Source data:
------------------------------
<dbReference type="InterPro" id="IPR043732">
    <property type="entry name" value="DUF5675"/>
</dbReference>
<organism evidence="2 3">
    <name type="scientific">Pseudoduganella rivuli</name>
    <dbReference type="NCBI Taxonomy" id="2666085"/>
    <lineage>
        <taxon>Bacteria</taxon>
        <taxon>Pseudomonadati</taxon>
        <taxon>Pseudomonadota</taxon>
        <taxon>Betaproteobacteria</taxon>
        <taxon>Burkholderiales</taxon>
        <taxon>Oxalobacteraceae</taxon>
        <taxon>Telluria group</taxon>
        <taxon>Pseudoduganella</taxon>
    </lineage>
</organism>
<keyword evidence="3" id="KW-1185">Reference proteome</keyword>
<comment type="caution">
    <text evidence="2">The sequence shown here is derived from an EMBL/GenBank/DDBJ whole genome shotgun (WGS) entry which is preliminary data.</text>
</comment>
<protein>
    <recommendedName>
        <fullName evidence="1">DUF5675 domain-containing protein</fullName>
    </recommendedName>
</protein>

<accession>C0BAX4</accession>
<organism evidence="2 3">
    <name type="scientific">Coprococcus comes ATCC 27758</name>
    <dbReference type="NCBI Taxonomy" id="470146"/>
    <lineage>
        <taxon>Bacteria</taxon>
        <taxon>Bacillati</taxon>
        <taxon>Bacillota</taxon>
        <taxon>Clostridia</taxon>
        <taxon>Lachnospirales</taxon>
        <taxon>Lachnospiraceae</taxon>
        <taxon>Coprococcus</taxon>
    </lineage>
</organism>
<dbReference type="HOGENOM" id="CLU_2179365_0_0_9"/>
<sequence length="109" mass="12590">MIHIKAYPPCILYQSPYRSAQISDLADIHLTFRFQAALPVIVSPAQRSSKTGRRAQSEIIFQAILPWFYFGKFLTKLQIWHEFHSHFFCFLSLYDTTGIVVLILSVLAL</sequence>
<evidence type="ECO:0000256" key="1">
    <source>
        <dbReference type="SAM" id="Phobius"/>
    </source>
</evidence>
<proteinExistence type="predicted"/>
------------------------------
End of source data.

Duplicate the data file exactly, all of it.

<dbReference type="InterPro" id="IPR043732">
    <property type="entry name" value="DUF5675"/>
</dbReference>
<organism evidence="2 3">
    <name type="scientific">Pseudoduganella rivuli</name>
    <dbReference type="NCBI Taxonomy" id="2666085"/>
    <lineage>
        <taxon>Bacteria</taxon>
        <taxon>Pseudomonadati</taxon>
        <taxon>Pseudomonadota</taxon>
        <taxon>Betaproteobacteria</taxon>
        <taxon>Burkholderiales</taxon>
        <taxon>Oxalobacteraceae</taxon>
        <taxon>Telluria group</taxon>
        <taxon>Pseudoduganella</taxon>
    </lineage>
</organism>
<keyword evidence="3" id="KW-1185">Reference proteome</keyword>
<comment type="caution">
    <text evidence="2">The sequence shown here is derived from an EMBL/GenBank/DDBJ whole genome shotgun (WGS) entry which is preliminary data.</text>
</comment>
<protein>
    <recommendedName>
        <fullName evidence="1">DUF5675 domain-containing protein</fullName>
    </recommendedName>
</protein>

<accession>C0BAX4</accession>
<organism evidence="2 3">
    <name type="scientific">Coprococcus comes ATCC 27758</name>
    <dbReference type="NCBI Taxonomy" id="470146"/>
    <lineage>
        <taxon>Bacteria</taxon>
        <taxon>Bacillati</taxon>
        <taxon>Bacillota</taxon>
        <taxon>Clostridia</taxon>
        <taxon>Lachnospirales</taxon>
        <taxon>Lachnospiraceae</taxon>
        <taxon>Coprococcus</taxon>
    </lineage>
</organism>
<dbReference type="HOGENOM" id="CLU_2179365_0_0_9"/>
<sequence length="109" mass="12590">MIHIKAYPPCILYQSPYRSAQISDLADIHLTFRFQAALPVIVSPAQRSSKTGRRAQSEIIFQAILPWFYFGKFLTKLQIWHEFHSHFFCFLSLYDTTGIVVLILSVLAL</sequence>
<evidence type="ECO:0000256" key="1">
    <source>
        <dbReference type="SAM" id="Phobius"/>
    </source>
</evidence>
<proteinExistence type="predicted"/>